Once Saved, Can I Be Lost?

by Bryant Evans on September 4, 2008

John was taught the truth many years ago and as a young adult he became a Christian. Since then he has begun to wander and now finds himself in a world of sin. As he ponders his condition he takes some comfort in his belief that although he persists in sin now, he was saved years ago and therefore cannot be eternally lost. Or can he?

The idea of the “Perseverance of the Saints” or “eternal security” is one of the cardinal points of a doctrine attributed to John Calvin during the Reformation period of the 16th and 17th century. Commonly called “Calvinism” this doctrine underlies the great majority of protestant faiths today.

“It is the truth that those who have been brought to faith in Jesus Christ – having been foreknown and predestined to faith by God from eternity past…never will and never can be lost.”(1)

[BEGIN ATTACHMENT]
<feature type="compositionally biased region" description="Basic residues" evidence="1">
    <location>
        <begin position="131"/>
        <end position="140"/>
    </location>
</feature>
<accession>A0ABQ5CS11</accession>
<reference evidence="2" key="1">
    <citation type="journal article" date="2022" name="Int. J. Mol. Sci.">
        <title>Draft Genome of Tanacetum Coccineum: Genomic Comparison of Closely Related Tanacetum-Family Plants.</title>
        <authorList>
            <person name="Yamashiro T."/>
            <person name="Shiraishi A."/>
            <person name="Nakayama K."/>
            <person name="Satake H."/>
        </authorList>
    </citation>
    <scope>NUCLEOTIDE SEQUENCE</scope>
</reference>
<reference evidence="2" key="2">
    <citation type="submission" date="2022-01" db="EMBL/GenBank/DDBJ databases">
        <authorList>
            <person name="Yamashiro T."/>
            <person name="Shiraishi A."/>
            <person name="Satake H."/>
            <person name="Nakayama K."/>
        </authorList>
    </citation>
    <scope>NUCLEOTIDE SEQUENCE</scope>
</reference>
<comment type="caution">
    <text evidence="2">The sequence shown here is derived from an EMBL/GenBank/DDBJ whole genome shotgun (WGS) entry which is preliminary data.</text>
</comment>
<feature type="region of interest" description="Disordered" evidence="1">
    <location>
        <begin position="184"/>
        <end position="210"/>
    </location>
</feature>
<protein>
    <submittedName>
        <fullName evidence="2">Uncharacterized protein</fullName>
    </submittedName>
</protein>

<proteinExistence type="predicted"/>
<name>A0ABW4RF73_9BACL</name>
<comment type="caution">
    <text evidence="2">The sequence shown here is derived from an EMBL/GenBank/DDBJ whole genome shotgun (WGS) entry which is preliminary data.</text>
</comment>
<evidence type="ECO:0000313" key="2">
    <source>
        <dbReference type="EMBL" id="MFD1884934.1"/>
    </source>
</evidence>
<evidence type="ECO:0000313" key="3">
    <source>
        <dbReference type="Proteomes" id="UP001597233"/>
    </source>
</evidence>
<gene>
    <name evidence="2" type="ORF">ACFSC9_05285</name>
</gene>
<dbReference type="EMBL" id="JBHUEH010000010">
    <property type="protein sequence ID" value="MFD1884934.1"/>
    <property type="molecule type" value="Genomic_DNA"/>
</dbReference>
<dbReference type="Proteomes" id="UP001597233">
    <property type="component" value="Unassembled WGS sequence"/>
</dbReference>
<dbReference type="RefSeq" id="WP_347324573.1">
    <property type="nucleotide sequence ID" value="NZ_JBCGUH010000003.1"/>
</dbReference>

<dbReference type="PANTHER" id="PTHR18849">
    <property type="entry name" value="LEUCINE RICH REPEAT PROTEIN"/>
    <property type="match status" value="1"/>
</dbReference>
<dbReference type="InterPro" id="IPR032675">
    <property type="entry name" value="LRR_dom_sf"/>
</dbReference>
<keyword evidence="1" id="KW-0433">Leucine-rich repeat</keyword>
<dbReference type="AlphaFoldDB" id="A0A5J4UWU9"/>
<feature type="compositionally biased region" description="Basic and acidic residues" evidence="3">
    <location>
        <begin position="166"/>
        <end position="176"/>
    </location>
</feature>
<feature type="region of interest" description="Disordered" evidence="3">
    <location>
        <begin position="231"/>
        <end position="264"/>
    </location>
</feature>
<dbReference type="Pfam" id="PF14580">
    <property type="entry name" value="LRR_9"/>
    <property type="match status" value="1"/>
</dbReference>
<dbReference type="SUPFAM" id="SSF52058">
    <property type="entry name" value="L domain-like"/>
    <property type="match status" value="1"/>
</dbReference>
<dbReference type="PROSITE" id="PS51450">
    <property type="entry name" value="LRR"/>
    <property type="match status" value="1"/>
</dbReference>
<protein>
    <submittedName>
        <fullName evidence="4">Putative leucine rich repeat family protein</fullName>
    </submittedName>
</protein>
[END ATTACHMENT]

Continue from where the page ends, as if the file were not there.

Those who hold this doctrine will argue that our friend John (above) was either never saved to begin with or he was saved and will be saved in spite of his sin.

One can quickly agree that there are some people who try to fake their way through salvation. They seek the blessings of the gospel out of a desire to please someone else or to gain some advantage. These, who never truly come to the Lord are not saved and we all can so agree.

But are there people, genuinely saved and added to the church by God (Acts 2:47) and enrolled in the Lamb’s Book of Life (Revelation 20:11-15), who can be eternally lost? Can their names be removed from the Book of Life once entered?  The Bible answer is, tragically, yes!

Loraine Boettner, a defender of one saved always saved, argues that the story of the prodigal son (Luke 15:11-32) is a “thoroughly Calvinistic parable.”(2) Let’s examine that thinking.

The Bible tells us that the prodigal son was just that…a son. Although he separated himself from his father for a time, he was always a son. This is true. But notice Luke 15:13 as the son leaves, he chooses to separate himself from his father. His father does not chase after him but allows him to make his decision. No doubt the father is pained at the decision but it is the young man’s to make.